A Royal Navy minehunter has been working alongside NATO forces in the Mediterranean to practise hunting and destroying mines as part of an international task force.
HMS Blyth exercised her skills as part of Standing NATO Mine Counter Measures Group 2 (SNMCMG2) which is made up of ships from the UK, Italy, Spain, France and Turkey.
Called Italian Mine Exercise 14 the ships were given a scenario in which a fictional state has been plunged into a humanitarian crisis after a terrorist group began to undermine internal stability.
With most of the state under control of the terrorists, and still in scenario, the UN issued a mandate for minimum force to be used to set up a humanitarian aid corridor to ease the suffering of the people.
Cue the SNMCMG2 task force to help clear the way for international ships carrying aid to reach the state.
SNMCMG2 is a group of eight minehunter vessels, a command and support tanker, an underwater research vessel, a team of unmanned underwater vehicle operators and their equipment which are all supported by a shore-based Task Force Commander and his battle staff.
HMS Blyth’s Commanding Officer Lieutenant Commander Mark Redmayne said: “The imperative for partnership working and coherence with our NATO and European partners has never been more important and relevant.
“This current deployment for my ship serves to demonstrate the UK’s commitment to NATO which fundamentally underpins the defence of the UK and our allies.
“Participation in an exercise like this is hugely rewarding at the tactical level for my entire ship’s company and we have completely embraced this unique opportunity to work alongside both NATO and European partners.
“The facts speak for themselves, over 17 units from 15 nations took part – over 700 sailors have benefited from a well planned and well executed exercise which has also profited from a number of international observers from as far afield as the Middle East.”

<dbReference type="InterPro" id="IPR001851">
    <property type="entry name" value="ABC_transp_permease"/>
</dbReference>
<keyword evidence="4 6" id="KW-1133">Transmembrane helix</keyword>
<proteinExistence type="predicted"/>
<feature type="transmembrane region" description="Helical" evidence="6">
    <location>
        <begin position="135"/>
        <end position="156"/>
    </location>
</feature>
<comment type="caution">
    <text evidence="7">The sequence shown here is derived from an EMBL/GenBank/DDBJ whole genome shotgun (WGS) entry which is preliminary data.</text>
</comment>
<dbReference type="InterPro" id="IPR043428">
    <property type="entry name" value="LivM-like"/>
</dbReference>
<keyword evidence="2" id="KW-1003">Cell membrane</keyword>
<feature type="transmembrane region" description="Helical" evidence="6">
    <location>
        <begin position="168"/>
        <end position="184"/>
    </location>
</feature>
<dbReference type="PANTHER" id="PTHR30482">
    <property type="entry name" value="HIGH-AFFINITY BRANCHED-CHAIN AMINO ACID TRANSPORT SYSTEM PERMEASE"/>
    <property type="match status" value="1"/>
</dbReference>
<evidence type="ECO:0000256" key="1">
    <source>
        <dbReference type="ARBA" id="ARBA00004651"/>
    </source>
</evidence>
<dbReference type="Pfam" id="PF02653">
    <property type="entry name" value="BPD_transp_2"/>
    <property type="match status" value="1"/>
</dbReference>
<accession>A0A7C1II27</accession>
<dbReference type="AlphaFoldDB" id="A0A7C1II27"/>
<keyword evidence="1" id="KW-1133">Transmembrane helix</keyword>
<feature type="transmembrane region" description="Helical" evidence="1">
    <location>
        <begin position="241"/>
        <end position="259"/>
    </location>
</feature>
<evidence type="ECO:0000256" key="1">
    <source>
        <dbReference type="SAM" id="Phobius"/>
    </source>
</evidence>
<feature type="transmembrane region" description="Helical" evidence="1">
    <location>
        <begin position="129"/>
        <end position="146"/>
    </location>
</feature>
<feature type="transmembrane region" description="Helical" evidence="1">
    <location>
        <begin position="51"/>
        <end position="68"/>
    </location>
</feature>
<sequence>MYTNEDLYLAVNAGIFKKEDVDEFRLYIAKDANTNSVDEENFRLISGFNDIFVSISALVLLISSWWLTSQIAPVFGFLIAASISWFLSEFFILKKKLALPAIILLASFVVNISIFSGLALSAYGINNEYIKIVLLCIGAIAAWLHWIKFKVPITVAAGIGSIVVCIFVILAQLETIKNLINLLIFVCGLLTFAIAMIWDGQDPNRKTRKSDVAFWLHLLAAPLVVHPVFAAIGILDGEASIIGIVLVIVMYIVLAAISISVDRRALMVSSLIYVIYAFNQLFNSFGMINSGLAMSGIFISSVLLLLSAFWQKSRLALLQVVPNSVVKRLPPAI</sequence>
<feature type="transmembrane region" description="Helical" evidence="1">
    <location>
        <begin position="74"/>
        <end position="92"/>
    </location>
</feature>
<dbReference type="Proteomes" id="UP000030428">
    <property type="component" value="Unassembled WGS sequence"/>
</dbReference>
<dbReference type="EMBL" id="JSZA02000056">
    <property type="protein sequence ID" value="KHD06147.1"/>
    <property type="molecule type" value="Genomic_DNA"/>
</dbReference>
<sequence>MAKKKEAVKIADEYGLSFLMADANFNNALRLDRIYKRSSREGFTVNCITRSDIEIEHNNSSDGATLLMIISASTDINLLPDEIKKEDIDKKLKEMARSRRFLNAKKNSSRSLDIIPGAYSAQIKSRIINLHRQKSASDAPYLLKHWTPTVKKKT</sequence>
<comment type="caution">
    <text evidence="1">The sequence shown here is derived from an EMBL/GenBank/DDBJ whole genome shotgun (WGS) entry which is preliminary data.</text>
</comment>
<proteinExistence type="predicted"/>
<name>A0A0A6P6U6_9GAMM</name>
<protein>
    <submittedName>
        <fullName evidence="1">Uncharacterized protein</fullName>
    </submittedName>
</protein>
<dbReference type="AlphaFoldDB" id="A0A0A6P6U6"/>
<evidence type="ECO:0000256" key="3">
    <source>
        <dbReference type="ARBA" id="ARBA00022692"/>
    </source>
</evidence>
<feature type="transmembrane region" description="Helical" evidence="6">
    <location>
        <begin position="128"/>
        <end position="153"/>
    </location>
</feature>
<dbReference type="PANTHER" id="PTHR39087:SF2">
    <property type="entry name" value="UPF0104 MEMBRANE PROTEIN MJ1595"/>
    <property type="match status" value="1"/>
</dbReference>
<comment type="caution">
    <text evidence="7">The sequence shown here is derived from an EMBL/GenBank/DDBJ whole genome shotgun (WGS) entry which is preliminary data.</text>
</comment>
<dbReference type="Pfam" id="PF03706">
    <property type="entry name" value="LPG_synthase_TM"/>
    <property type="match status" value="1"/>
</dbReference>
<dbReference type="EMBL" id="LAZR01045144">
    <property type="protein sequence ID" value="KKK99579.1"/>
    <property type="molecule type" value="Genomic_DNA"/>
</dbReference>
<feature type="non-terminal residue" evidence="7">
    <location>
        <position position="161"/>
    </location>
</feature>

For the exercise the ships sailed to La Spezia harbour before being assigned their tasking areas where they each began hunting drill mines laid by the Italian navy to establish the corridor for humanitarian aid to begin arriving to the fictional state.
Over two weeks each ship had an opportunity to use a state-of-the-art degaussing range which tests their abilities to protect themselves from mines activated by a ship’s magnetic signature.
A live firing range was also available which gave HMS Blyth the chance to use her Seafox Mine Disposal System (MDS) – an underwater robot – to hunt and destroy mines.
The exercise gave Task Group Commanders the chance to practise the type of mutual support required for any international operation, for example during the live mine-clearance operations off the coast of Libya two years ago.
Manoeuvring within a mine field, providing force protection, resupplying fuel and provisions, towing and transferring personnel to assist with fire fighting, damage control and casualty handling were all practised throughout the exercise.
Live asymmetric threat exercises – where the ships had to deal with attacks from both sea and air – were also held to test the ships’ abilities to the max.
Using assets from the Italian navy and Air Force, the minehunter crews had to be vigilant 24 hours a day while on the hunt for low-flying jets and helicopters as well as fast patrol boats – all of which represented the fictional terrorist force.
By the end of the exercise a total of 50 drill and decoy mines had been recovered by the Task Force whilst deterring up to five asymmetric attacks a day.
HMS Blyth spent 140 hours on task, launched Seafox 24 times including one live detonation and cleared 100% of her.